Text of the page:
Park Ave. students work with artist to create 3-D mural

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AUBURN — Artist and 3-D illustrator Robin Brickman recently worked with fifth-graders at Park Avenue School and helped them to create a 3-D mural on the topic of coral reefs. Each year, L/A Arts brings artists to work in the public schools of Auburn and Lewiston, enriching the curriculum and making connections between the arts and other disciplines.

Before beginning the hands-on part of the workshop, Brickman briefed the students on the multi-step process she goes through to illustrate a book, beginning with an understanding of the text she will be illustrating, following up with a lot of research and then finally creating the illustrations. She stressed the need to really look at details in order to realistically reproduce the subject.

After the presentation, students were given materials to research and then create at least two creatures that would occupy a coral reef. Using paper, crayons and scissors, an underwater community began to take shape. From the simple shape of a starfish to the intricacy of sharks, students created a host of creatures for their 3-D mural. The students were shown cutting techniques to create smooth curves and feathery frills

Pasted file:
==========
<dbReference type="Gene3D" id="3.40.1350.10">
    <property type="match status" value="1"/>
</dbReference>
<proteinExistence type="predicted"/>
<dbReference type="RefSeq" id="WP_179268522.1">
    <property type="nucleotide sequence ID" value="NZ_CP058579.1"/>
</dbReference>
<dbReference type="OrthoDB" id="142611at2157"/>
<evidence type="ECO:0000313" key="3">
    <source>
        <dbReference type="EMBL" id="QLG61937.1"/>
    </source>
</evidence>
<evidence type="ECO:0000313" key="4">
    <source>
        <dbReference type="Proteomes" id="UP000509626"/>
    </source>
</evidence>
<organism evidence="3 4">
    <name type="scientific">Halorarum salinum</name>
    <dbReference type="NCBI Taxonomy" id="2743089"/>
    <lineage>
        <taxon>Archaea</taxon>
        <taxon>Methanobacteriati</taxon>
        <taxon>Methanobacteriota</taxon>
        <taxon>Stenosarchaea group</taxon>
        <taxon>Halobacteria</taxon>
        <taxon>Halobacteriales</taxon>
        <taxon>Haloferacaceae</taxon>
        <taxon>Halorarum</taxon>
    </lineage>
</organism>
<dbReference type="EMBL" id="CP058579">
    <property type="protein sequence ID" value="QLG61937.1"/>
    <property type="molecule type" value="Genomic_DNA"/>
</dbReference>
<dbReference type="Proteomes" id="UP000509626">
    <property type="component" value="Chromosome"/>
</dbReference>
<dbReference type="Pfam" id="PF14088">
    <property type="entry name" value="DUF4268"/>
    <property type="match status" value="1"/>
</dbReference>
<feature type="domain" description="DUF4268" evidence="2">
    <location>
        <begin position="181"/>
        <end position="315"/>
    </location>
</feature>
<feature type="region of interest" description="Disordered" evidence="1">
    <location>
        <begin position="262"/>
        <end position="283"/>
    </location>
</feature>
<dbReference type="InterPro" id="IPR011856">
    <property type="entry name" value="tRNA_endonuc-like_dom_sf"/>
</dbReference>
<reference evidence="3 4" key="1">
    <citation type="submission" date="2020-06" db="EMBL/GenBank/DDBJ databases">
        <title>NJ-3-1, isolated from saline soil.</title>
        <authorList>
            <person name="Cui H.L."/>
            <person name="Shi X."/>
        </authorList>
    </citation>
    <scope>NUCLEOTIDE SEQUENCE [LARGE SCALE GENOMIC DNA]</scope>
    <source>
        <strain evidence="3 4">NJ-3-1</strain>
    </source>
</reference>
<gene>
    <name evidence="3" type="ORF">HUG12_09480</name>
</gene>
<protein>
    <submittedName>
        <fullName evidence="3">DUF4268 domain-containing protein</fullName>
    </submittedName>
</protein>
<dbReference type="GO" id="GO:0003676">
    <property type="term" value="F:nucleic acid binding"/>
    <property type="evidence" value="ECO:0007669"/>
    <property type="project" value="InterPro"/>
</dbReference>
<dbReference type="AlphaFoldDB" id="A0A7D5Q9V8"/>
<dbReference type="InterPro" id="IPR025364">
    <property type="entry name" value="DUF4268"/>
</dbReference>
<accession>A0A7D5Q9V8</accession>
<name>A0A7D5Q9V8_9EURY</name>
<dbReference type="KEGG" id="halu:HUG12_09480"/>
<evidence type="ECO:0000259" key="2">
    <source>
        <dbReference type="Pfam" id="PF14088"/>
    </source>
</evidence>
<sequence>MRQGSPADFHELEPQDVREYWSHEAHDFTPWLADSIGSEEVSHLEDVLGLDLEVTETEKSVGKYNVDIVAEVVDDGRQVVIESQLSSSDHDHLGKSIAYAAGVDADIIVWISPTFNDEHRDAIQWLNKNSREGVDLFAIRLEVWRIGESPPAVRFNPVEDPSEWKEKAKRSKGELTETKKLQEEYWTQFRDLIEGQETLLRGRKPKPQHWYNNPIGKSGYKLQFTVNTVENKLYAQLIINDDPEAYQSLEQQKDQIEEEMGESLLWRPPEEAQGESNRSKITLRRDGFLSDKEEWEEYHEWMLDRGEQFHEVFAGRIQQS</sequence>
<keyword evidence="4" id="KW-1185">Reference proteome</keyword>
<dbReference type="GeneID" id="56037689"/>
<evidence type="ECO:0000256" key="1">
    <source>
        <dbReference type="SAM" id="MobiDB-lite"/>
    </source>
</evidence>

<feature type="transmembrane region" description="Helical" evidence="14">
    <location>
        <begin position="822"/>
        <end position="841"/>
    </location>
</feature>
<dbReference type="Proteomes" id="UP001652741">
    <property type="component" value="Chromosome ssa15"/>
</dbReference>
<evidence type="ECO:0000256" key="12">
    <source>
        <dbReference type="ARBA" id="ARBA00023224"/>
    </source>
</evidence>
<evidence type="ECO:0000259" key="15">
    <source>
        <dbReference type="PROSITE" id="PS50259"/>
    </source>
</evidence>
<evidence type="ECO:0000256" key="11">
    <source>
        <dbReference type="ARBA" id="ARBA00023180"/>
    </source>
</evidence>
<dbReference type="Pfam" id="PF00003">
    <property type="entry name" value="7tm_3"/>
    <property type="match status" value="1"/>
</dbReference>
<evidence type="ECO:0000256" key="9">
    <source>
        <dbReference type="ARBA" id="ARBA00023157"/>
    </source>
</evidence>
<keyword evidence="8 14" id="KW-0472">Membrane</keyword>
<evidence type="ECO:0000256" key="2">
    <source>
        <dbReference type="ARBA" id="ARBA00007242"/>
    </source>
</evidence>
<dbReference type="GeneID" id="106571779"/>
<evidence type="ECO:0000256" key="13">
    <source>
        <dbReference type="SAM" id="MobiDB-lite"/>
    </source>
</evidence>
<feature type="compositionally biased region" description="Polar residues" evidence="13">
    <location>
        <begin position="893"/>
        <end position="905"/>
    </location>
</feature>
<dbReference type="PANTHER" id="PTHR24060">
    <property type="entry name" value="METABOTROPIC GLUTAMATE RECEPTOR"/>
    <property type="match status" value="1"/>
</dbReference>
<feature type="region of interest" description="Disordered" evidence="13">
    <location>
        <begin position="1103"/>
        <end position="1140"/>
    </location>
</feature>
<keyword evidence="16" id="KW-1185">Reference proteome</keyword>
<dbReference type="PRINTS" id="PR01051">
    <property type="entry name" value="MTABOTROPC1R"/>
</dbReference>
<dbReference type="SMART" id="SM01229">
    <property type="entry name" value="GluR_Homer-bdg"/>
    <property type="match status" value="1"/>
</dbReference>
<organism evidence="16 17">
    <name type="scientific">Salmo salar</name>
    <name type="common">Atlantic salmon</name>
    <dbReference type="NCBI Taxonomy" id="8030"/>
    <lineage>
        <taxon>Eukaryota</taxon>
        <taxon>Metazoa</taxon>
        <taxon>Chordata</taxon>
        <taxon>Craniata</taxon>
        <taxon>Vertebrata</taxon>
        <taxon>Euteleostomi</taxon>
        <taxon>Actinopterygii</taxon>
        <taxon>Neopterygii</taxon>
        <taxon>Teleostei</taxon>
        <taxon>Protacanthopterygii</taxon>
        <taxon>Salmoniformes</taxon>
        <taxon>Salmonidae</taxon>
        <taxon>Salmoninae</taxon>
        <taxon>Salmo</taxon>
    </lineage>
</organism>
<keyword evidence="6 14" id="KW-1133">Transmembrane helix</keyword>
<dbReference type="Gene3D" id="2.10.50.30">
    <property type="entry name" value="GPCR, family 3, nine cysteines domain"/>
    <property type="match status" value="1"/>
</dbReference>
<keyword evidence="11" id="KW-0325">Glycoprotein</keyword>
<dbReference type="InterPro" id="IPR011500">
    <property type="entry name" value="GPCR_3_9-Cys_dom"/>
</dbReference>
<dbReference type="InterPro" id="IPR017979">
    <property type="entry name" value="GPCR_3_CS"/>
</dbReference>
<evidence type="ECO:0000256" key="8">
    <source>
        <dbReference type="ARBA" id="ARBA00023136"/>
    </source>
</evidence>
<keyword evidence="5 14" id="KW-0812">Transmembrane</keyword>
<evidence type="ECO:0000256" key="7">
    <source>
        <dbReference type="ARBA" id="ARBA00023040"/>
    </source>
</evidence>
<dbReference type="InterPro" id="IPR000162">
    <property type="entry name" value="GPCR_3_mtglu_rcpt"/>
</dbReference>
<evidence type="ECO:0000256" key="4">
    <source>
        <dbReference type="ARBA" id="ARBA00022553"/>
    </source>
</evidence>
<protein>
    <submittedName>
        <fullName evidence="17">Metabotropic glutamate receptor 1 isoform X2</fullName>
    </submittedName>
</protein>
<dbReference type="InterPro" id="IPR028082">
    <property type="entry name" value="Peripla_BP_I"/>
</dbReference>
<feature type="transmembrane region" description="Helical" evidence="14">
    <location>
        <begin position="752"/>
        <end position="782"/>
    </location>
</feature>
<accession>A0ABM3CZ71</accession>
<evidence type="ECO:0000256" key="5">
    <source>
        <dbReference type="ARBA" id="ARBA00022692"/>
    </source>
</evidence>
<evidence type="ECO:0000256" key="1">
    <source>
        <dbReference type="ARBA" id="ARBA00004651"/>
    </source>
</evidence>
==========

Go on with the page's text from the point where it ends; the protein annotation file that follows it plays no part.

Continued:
After drawing, cutting and coloring, the students used folding and bending techniques to give the animals depth. When all was done, more than 100 creatures were produced.

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With the help of adult volunteers, Brickman created a backdrop for the sea life and then, glue gun in hand, thoughtfully placed the sea animals in their appropriate zones, with starfish and shell animals swelling up on the sea floor, fish, jelly fish and rays floating in the foreground, and sharks hovering at the top in the distance.

To round off the aquatic experience, the following day students took a field trip to USM’s Atrium Gallery in Lewiston to see “Vernal Pools,” an exhibit that features Brickman’s work and that of at least a dozen other visual artists.

L/A Arts’ Education Programs offer continuous, on-going programming in all Lewiston Auburn public schools, which affects nearly 10,000 young people every year, and works with other schools throughout the state on projects and programs as well as in an advisory capacity. Projects range from bringing artists into elementary schools for studio residencies to providing arts and curriculum related teacher workshops for all educators and administrators.

To learn more about L/A Arts, visit www.laarts.org.

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